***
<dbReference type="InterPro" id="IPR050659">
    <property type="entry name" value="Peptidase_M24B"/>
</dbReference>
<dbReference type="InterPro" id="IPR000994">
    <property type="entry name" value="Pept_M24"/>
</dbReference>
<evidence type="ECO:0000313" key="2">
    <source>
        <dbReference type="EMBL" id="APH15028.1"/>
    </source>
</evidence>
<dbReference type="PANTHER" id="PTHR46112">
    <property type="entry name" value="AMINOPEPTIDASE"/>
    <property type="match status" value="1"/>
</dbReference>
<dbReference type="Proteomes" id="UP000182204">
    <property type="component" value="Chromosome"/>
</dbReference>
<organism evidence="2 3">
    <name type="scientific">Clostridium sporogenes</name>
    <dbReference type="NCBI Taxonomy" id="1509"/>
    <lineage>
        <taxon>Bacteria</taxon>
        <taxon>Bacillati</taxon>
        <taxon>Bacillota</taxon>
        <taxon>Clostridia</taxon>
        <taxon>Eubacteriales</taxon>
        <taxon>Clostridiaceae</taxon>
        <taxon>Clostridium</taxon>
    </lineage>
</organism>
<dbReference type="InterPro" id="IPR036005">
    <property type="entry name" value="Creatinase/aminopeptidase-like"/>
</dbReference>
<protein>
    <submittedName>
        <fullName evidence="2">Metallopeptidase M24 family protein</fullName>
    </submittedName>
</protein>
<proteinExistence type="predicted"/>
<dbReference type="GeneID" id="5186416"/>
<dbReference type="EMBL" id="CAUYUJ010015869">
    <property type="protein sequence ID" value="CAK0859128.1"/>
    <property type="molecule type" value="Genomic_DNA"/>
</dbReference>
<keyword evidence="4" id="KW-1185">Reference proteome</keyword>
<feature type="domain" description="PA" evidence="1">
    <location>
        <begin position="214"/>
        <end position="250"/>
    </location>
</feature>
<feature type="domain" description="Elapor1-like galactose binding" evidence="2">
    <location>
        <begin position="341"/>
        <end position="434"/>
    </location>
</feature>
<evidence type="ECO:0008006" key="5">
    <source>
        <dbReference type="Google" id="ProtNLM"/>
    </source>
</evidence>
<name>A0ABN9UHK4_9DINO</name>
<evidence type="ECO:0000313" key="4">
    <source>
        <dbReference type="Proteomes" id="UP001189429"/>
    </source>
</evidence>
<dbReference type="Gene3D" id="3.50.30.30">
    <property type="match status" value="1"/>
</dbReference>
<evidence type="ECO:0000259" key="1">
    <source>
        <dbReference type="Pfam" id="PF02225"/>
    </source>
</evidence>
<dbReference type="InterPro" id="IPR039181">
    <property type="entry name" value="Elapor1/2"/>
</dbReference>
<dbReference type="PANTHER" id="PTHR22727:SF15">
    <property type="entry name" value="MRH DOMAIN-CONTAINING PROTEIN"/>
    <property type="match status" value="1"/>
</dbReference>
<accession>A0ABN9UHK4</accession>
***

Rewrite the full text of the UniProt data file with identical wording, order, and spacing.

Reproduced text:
<dbReference type="InterPro" id="IPR050659">
    <property type="entry name" value="Peptidase_M24B"/>
</dbReference>
<dbReference type="InterPro" id="IPR000994">
    <property type="entry name" value="Pept_M24"/>
</dbReference>
<evidence type="ECO:0000313" key="2">
    <source>
        <dbReference type="EMBL" id="APH15028.1"/>
    </source>
</evidence>
<dbReference type="PANTHER" id="PTHR46112">
    <property type="entry name" value="AMINOPEPTIDASE"/>
    <property type="match status" value="1"/>
</dbReference>
<dbReference type="Proteomes" id="UP000182204">
    <property type="component" value="Chromosome"/>
</dbReference>
<organism evidence="2 3">
    <name type="scientific">Clostridium sporogenes</name>
    <dbReference type="NCBI Taxonomy" id="1509"/>
    <lineage>
        <taxon>Bacteria</taxon>
        <taxon>Bacillati</taxon>
        <taxon>Bacillota</taxon>
        <taxon>Clostridia</taxon>
        <taxon>Eubacteriales</taxon>
        <taxon>Clostridiaceae</taxon>
        <taxon>Clostridium</taxon>
    </lineage>
</organism>
<dbReference type="InterPro" id="IPR036005">
    <property type="entry name" value="Creatinase/aminopeptidase-like"/>
</dbReference>
<protein>
    <submittedName>
        <fullName evidence="2">Metallopeptidase M24 family protein</fullName>
    </submittedName>
</protein>
<proteinExistence type="predicted"/>
<dbReference type="GeneID" id="5186416"/>
<dbReference type="EMBL" id="CAUYUJ010015869">
    <property type="protein sequence ID" value="CAK0859128.1"/>
    <property type="molecule type" value="Genomic_DNA"/>
</dbReference>
<keyword evidence="4" id="KW-1185">Reference proteome</keyword>
<feature type="domain" description="PA" evidence="1">
    <location>
        <begin position="214"/>
        <end position="250"/>
    </location>
</feature>
<feature type="domain" description="Elapor1-like galactose binding" evidence="2">
    <location>
        <begin position="341"/>
        <end position="434"/>
    </location>
</feature>
<evidence type="ECO:0008006" key="5">
    <source>
        <dbReference type="Google" id="ProtNLM"/>
    </source>
</evidence>
<name>A0ABN9UHK4_9DINO</name>
<evidence type="ECO:0000313" key="4">
    <source>
        <dbReference type="Proteomes" id="UP001189429"/>
    </source>
</evidence>
<dbReference type="Gene3D" id="3.50.30.30">
    <property type="match status" value="1"/>
</dbReference>
<evidence type="ECO:0000259" key="1">
    <source>
        <dbReference type="Pfam" id="PF02225"/>
    </source>
</evidence>
<dbReference type="InterPro" id="IPR039181">
    <property type="entry name" value="Elapor1/2"/>
</dbReference>
<dbReference type="PANTHER" id="PTHR22727:SF15">
    <property type="entry name" value="MRH DOMAIN-CONTAINING PROTEIN"/>
    <property type="match status" value="1"/>
</dbReference>
<accession>A0ABN9UHK4</accession>